Monster is my first Walter Dean Myers. I read a lot of YA, but I trend more towards the SFF, and the occasional contemporary romance. I felt a little unsettled reading this book — when you read a romance, you know that in the end, the girl is going to end up with a guy, but the entire way through this novel, I wasn’t sure where it was going. Now that I’m done, I can look back and tell that part of that uneasiness was due to the very unreliable narrator, Steve. Was he or wasn’t he guilty? That was the question left for the reader to decide, regardless of how the jury voted and the final verdict.
The book was also unsettling because of the setting and subject matter, and even the format — Steve’s story is told primarily in the form of a screenplay, so it moves quickly, but you have to pay attention. There are very few spare words in this book. To some, this is probably a criticism — there is not a lot of character development, but it worked for me. It was easy for me to fill in the details of the lawyers and others.
One of the things I usually do after I read a book is go read other people’s reviews. As with any book, this has it’s supporters and it’s detractors. One of the criticisms I saw was that they didn’t like Steve very much. I find this interesting as a criticism, because I agree, I didn’t think he was very likeable — but I cared about him. I cared to find out what happened to him. Liking and caring aren’t really the same thing, and I’m not sure I’ve really read very many books before that made me realize that so completely.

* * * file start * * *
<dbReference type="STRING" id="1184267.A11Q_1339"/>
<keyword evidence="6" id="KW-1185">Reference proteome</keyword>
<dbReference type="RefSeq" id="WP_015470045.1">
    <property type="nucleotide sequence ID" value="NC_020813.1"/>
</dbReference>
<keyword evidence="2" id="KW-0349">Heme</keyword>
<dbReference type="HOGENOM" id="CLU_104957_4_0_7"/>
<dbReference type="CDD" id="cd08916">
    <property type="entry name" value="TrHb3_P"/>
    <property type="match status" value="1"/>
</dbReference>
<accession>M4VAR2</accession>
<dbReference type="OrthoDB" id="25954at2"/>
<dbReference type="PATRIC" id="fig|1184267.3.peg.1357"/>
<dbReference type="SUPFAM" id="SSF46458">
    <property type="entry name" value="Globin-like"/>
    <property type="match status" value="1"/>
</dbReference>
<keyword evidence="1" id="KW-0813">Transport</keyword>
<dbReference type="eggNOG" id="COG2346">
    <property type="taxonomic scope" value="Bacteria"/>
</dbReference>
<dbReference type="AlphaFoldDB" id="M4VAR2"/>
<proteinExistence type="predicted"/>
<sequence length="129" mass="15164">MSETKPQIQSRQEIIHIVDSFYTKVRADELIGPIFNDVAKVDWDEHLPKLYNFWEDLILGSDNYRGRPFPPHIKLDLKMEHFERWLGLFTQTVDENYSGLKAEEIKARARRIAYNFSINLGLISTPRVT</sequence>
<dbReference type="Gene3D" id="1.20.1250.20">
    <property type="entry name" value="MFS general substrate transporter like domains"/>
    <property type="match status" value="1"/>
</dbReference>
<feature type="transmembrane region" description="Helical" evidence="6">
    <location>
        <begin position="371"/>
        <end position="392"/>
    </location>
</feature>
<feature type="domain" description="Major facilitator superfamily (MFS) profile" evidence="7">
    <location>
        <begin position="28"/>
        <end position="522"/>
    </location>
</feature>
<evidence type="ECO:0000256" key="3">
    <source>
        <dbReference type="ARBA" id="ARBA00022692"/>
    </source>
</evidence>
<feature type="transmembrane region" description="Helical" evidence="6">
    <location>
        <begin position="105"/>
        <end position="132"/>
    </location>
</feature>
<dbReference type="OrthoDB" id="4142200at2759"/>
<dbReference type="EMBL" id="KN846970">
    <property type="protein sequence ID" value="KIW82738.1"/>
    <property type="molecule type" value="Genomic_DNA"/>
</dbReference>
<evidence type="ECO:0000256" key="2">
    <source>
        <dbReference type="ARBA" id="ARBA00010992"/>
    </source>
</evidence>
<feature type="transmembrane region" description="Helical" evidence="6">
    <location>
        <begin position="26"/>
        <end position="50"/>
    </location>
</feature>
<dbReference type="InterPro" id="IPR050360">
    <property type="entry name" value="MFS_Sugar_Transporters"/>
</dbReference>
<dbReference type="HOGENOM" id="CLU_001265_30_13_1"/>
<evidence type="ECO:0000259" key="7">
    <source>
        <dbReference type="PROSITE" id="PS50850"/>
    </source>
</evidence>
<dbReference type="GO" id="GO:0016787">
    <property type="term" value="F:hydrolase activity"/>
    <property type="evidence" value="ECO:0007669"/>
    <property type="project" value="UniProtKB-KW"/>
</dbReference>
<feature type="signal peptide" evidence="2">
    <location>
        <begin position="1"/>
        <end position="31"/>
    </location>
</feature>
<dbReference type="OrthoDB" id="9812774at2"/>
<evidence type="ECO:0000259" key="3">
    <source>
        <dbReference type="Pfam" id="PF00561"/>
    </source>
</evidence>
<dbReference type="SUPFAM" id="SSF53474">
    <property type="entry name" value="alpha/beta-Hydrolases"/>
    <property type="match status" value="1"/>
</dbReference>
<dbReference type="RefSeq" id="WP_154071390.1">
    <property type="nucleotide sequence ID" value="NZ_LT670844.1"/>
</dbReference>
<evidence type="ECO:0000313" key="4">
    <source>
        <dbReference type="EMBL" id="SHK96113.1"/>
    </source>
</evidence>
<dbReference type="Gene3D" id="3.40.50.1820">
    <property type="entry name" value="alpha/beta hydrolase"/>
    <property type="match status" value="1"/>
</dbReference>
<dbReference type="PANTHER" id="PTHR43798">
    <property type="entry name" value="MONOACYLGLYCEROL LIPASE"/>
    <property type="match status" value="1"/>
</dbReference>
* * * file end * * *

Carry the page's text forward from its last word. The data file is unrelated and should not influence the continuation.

Another interesting article I found was by a teacher titled "Against Walter Dean Myers and the dumbing down of literature: ‘Those kids’ can read Homer." Alexander Nazaryan’s argument seems to boil down to the idea that instead of letting his students read Myers, he should be been making them read “classics” instead — Virgil, Homer, and more. I’m probably oversimplifying, but I’m not sure I see his point. Why does it have to be an either/or choice? Why can’t kids (or anyone, really) do both? If an amazing teacher can get them to read Homer and love it, then I’m all for that, but how many people have had reading ruined for them in school?
The number of books that people read in a year is horrifying low (even with people like me reading upwards of 100 books a year…), and I think I have to come down on the side of “if this is all the read, then that’s all right with me.”
This probably won’t be my last Walter Dean Myers, but I have a fairly long list of other books to read first…